Moreover, if we look at the economy as a whole, in January 1993 unemployment was 7.3%. In January 2008, before the recession kicked into high gear, it was 5%. And today it is 4.9%.
Worst trade deal claim: The post-2000 decline in manufacturing jobs coincides not with NAFTA but China’s entry into WTO and reflects systemic changes in not just the U.S. economy but the global economy.
The economy has changed
Today’s economic system does not have high paying jobs for people who drop out of high school or have only a high-school degree. The transformation is no less wrenching than that away from agriculture.
In 1850, farmers accounted for two/thirds of the American workforce. By 1900, that had dropped to two-in-five. By 1950, one-in-eleven. Hired farm workers are less than 1% of the total labor force today.
In 1960, about one in four Americans worked manufacturing. Today that’s about one in 12.
The situation in the United States mirrors that around the globe (pdf).
Employment in manufacturing has fallen in most major manufacturing countries over the past quarter-century. In the United States, manufacturing employment since 1990 has declined in line with the changes in Western Europe and Japan, although the timing of the decline has differed from country to country.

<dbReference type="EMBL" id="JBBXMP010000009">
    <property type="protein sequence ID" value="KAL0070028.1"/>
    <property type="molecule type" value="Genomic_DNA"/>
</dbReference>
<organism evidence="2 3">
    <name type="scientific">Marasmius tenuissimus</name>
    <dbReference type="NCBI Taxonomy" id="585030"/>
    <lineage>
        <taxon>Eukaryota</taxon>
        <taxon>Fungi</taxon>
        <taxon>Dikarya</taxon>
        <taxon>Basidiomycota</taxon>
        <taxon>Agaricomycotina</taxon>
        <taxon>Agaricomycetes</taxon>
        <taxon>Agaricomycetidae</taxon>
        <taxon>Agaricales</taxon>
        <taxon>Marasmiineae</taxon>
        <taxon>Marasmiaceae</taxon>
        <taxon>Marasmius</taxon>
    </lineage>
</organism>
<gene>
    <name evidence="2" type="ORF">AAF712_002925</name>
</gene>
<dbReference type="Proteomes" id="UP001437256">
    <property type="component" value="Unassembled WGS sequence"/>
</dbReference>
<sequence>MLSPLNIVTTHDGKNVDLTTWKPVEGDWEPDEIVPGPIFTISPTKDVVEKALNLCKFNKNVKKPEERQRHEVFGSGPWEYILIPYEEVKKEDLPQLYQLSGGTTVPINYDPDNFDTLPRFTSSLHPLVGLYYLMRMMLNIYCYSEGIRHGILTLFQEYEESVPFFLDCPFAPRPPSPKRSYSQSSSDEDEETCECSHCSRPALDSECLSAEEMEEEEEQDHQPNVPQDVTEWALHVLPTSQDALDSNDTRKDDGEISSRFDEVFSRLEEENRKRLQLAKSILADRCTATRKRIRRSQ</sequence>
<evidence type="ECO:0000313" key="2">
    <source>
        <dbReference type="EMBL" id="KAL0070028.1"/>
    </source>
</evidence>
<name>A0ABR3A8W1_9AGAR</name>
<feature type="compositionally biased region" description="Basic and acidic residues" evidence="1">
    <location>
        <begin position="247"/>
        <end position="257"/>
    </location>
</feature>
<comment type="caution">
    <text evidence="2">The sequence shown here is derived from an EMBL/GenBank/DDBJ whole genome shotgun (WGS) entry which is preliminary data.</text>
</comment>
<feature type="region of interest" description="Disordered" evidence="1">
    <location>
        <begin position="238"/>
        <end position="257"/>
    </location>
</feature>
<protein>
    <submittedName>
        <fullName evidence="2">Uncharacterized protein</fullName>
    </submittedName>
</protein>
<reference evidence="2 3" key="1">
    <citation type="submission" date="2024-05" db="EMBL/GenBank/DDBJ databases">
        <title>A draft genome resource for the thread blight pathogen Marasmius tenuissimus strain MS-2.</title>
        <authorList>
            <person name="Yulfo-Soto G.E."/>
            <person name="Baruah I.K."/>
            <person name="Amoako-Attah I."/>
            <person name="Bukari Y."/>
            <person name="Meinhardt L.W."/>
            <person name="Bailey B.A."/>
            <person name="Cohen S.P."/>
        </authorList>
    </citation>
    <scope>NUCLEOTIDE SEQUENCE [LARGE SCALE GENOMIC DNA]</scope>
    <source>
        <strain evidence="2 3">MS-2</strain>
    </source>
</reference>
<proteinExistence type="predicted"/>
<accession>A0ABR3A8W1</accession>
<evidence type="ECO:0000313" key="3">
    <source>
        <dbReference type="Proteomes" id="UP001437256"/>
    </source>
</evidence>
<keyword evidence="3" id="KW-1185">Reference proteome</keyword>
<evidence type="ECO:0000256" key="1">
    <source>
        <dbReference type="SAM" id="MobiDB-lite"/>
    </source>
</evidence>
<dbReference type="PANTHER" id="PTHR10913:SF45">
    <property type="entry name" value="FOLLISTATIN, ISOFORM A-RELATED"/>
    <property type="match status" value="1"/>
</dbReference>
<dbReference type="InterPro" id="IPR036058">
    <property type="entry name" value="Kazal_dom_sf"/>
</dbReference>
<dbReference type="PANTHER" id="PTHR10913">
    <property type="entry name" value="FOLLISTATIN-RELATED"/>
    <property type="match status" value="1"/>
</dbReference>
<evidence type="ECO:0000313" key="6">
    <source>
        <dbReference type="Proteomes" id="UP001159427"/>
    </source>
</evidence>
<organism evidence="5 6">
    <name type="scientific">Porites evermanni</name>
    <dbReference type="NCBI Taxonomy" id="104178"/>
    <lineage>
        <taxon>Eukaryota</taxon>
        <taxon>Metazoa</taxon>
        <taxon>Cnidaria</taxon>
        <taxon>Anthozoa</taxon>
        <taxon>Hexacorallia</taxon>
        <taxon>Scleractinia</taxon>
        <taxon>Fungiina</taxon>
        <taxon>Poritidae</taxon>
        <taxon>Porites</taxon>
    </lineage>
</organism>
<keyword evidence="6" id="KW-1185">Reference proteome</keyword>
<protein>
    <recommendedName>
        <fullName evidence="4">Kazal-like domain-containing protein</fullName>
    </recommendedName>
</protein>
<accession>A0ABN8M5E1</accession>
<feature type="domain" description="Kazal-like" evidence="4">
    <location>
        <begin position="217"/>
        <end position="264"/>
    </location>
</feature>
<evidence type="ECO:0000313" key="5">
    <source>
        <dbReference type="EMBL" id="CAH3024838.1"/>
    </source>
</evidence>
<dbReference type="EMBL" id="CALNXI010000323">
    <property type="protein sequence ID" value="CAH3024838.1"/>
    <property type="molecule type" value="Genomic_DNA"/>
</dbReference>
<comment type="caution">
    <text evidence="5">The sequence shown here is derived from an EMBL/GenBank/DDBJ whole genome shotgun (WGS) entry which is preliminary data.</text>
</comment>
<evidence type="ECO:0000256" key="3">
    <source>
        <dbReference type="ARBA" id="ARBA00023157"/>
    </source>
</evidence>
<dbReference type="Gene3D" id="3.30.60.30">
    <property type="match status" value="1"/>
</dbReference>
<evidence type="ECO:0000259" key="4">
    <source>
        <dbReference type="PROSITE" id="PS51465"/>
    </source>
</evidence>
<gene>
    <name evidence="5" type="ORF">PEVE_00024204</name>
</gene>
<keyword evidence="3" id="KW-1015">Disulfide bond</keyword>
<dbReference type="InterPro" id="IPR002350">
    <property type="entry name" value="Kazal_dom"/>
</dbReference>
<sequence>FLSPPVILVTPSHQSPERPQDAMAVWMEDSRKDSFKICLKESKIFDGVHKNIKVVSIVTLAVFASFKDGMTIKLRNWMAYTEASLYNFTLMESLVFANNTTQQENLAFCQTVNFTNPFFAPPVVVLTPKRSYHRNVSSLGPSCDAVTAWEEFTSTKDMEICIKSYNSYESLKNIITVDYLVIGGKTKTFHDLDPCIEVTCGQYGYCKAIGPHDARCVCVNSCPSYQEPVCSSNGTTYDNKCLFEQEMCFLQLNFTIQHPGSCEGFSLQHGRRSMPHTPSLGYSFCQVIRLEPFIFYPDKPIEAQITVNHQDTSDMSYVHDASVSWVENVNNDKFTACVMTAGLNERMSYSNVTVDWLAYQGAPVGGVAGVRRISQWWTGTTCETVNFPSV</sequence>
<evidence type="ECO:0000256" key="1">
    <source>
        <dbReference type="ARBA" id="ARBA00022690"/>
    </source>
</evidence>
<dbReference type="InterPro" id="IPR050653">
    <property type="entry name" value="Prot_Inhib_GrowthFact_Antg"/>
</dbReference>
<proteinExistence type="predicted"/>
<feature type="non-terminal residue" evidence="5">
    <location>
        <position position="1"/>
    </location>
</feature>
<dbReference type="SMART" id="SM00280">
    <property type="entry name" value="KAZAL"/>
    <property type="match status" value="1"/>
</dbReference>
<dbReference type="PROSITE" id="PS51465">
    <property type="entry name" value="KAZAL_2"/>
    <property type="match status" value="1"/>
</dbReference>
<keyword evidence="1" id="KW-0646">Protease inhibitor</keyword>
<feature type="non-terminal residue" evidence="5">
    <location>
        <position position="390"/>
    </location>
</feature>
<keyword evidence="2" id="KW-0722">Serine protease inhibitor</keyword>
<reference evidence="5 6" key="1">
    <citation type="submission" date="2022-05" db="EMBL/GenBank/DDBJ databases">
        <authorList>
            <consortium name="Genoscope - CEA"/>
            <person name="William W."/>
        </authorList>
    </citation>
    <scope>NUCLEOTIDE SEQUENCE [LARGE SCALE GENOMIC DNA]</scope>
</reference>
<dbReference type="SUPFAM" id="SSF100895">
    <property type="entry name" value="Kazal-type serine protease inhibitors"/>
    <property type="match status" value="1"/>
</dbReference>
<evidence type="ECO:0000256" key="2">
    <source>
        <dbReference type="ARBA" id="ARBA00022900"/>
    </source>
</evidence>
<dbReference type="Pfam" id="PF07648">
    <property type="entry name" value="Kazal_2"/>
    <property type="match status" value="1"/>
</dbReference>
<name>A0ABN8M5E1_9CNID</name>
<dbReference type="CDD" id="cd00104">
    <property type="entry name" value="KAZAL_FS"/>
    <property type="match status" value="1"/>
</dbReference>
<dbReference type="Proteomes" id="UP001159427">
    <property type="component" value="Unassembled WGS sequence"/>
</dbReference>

Job growth has happened in other sectors, some of which did not exist in 1960. And manufacturing jobs are increasingly specialized, with highly educated workers managing robotics and automation rather than a bus load of high school graduates.
Yes, there is pain in communities once supported by mom-and-pop businesses (killed by WalMart) and robust factories that relied on what we call unskilled (ie no college degree) workers.
We need policies that address dislocation. We need politicians who do not exploit fear in the face of ignorance. And we need journalists who challenge false claims rather than act as stenographers.
Trump’s proposal: raise tariffs
Protectionism is not the answer. Protectionism is widely accepted to have extended (not caused) the Great Depression. In the United States, the Smoot–Hawley Act raised U.S. tariffs to record levels on more 20,000 imported goods. Other nations reciprocated. The global recession worsened. And US imports dropped by 40% in the two years following Smoot-Hawley (1930).
Nevertheless, protectionism is Trump’s promise: 45% tariff on goods from China. By value, China manufactures three-quarters of mobile phones and 9-in-10 tablets and laptops imported into the US.
Economists, in general, support the concept of trade because of its positive effects on consumers. Trade barriers do not reverse economic trends.
The historical record of American protectionism is one of chronically declining domestic industries, higher consumer prices and destroyed jobs. Protecting the U.S. auto and steel industries, which began in the 1970s, did not allow them to succeed.